Vintage Gretsch Guitars

I just inherited an old Gretsch, can anyone tell me about it?


Welcome As previously mentioned, You and your GrandPa made quite an entrance here. That Guitar you have right there is just about as good as it gets for vintage Gretsch enthusiast's. That's exactly like most people like to find them, well cared for and in need of a little love. I also think its wise of you to learn playing on a slightly less valuable Guitar and keep maybe that in mind for any youngster relatives involved. That Gretsch is a treasure, not only for your family, but historically, changes and all. It tells a story of a person that loved it and really cared about it. Please do have Curt or some other qualified Luthier give it a once over when you can. Thanks so much for sharing this with us all !


Grover Imperials are a big tuner, they’re likely upside down so they don’t hang off the headstock - they’re not meant for a 6120.


Nice looking guitar for sure, my fellow guitarist. I am brand new to this forum and my name is Ron Talley. I'll show you my Recording King. On the right is my electric. Sorry 'bout that. No time to recrop ya know?


Nice looking guitar for sure, my fellow guitarist. I am brand new to this forum and my name is Ron Talley. I'll show you my Recording King. On the right is my electric. Sorry 'bout that. No time to recrop ya know?


Proteus is giving sage advice about not changing things too much. I inherited a 1920's Gibson banjo, a 1960's Guild electric acoustic guitar and a 1972 Kentucky F style mandolin when my dear grandpa passed away. Grandpa liked to tinker with things, and had made a couple of modifications to the banjo and the guitar. There's no way that I ever considered reversing any of his modifications, they are what made these instruments his. The banjo had some playability issues that I needed to address, but that's all I did. As someone else mentioned, these are not just family treasures, these old instruments that are entrusted to to our stewardship, they are national treasures as well. They come from a bygone era, and can never be replaced. These instruments represent American craftsmanship at its finest, and the past individuals love and appreciation for them. My sincere condolences for the loss of your grandfather, I'm very happy that you are learning to play his beloved guitar.


Further to my earlier comment re keeping things/changing things; I absolutely agree with everyone's comments that the changes your grandad made are very unique to this instrument, and it would be no bad thing to retain these elements for the sake of family tradition.

My comments regarding getting it back to original really apply to a '57 that had reversible mods, rather than this particular guitar.


Welcome to the GDP. Boy, when you make an entrance, you really know how to do it!

You aren't going to need much money to deal with that guitar. Just get it set up well and replace the bridge with a rocking bar bridge. The preferred RBB around these parts is the Tru-Arc bridge, and the Serpen-tune model is a great one for proper intonation. But, a Gretsch RBB will be even better than that tune-o-matic bridge on there. A replacement bridge is less than $100. It is likely that anything at the nut would be fixable and would not require a new nut. But, even if it did, that again is not a very expensive bit of work.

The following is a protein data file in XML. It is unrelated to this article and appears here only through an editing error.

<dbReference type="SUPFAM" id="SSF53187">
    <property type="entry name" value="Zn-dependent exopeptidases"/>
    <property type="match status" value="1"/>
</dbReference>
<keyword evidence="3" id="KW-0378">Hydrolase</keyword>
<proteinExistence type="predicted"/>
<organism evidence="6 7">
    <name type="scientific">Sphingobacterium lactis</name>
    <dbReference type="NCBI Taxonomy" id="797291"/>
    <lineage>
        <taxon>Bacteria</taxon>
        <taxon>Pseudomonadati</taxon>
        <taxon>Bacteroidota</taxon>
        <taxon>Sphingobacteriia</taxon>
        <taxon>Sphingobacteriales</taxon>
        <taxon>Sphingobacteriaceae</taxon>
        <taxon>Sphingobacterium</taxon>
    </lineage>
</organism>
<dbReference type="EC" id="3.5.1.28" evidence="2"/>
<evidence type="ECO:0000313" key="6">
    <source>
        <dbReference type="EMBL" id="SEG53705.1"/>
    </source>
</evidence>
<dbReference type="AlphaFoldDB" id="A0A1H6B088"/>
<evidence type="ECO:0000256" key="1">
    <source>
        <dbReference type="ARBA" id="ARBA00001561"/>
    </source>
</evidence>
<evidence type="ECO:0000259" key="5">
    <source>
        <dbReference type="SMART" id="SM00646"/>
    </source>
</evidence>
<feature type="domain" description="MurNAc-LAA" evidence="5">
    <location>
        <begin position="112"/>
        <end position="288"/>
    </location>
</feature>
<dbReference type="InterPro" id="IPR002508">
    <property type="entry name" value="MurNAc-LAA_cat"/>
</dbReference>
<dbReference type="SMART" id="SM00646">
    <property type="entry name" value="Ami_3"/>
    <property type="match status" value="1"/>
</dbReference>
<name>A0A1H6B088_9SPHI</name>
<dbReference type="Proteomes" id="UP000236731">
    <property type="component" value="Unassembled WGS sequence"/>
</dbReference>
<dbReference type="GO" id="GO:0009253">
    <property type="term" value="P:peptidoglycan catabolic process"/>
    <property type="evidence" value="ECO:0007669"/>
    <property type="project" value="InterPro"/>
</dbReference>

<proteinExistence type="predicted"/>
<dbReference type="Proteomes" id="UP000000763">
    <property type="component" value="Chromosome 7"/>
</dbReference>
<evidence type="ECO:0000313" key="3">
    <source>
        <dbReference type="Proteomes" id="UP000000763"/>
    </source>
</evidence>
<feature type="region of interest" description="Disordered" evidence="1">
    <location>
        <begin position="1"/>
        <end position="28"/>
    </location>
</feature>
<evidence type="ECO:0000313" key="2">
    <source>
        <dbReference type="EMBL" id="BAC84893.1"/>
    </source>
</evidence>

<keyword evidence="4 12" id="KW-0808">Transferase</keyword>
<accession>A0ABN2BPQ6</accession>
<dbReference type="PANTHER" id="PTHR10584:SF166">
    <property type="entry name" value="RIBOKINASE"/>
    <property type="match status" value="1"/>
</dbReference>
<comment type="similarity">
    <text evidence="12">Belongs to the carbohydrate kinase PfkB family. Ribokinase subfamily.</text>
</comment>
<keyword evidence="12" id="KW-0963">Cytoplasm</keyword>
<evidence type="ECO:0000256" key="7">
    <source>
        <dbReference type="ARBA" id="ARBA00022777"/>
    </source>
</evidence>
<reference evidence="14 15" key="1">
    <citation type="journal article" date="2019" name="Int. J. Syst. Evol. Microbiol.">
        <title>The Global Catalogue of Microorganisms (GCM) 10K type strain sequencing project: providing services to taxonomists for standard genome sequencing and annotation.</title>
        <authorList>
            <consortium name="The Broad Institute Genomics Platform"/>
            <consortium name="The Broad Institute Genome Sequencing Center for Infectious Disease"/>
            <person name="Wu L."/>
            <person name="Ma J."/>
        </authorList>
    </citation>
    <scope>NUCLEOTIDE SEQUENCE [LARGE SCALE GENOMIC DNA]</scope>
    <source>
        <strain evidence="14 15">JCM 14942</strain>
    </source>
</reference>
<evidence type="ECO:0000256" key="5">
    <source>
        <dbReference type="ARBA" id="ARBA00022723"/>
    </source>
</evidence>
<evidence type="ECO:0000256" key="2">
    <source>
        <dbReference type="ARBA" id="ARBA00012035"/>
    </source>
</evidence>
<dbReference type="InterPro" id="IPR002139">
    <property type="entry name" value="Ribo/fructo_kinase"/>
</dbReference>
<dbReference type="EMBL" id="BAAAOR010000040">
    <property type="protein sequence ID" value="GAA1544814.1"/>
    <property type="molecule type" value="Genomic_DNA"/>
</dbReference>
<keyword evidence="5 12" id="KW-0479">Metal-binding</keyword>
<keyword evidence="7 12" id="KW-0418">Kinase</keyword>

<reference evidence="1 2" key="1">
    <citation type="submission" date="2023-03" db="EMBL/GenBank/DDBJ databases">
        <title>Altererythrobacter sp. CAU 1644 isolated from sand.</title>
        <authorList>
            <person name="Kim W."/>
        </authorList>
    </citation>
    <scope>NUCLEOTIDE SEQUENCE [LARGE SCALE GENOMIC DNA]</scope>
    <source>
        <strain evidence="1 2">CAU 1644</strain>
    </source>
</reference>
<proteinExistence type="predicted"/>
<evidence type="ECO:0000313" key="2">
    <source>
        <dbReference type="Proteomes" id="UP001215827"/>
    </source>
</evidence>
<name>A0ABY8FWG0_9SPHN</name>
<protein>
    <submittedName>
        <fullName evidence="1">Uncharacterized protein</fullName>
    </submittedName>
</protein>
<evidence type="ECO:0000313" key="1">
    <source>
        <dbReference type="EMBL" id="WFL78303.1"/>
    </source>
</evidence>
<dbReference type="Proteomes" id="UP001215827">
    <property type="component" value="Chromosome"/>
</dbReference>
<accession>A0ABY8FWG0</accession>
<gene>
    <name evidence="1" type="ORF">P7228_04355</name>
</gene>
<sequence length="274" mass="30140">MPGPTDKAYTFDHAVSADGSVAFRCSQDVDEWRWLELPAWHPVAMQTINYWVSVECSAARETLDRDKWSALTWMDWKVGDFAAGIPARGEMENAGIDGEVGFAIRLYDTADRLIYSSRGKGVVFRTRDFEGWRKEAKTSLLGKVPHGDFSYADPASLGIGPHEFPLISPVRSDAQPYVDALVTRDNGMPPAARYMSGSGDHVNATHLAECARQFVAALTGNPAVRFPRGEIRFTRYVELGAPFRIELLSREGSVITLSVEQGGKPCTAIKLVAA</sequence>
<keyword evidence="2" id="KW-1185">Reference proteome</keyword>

Please do make sure that you enter the guitar into the GDP's guitar database. If you need help answering any of the questions, Tartan Phantom will help you complete the process.

Again, welcome.

– Ric12string

Yes, Fiendo-- please consider adding it to the database HERE.

It's OK if you don't know all the hardware details-- the main thing is to get the backstory, a photo and the serial number documented (there's an option to partially mask the serial number if you wish). I can tweak the details after the fact.

EDIT-- oh, nevermind, you've already done it! Many thanks from us archivist Gretsch fanatics!


A belated welcome, Fiendo!

You have what for many of us is The Golden Fleece! Congratulations and give it lots of love.

I tend to agree with others about not making changes other than, perhaps, the bridge. My vote would be a TruArc (bar or Serpentune) bridge. Otherwise.... let it ride. If you want to get THE BEST opinions from a luthier -- (as others have said) Curt Wilson/Old School Guitars is THE guy. I speak from personal experience.....


Change the bridge. That guitar is a dream guitar for most of us. Gorgeous!

Check in with Curt, there is no one better.

Welcome to the addiction.


I agree with changing the bridge. Tru-Arcs are fabulous as are Embiematic bridges, which are an improvement on the Syncrosonic bridge that I believe would have originally been on your guitar.


Original ‘57 equipment would have been the aluminum Bigsby bridge with a wood base.


Lovely guitar. Personally I'd leave that bridge on it and just replace the saddle. It's the pickguard I'd change or leave off entirely.

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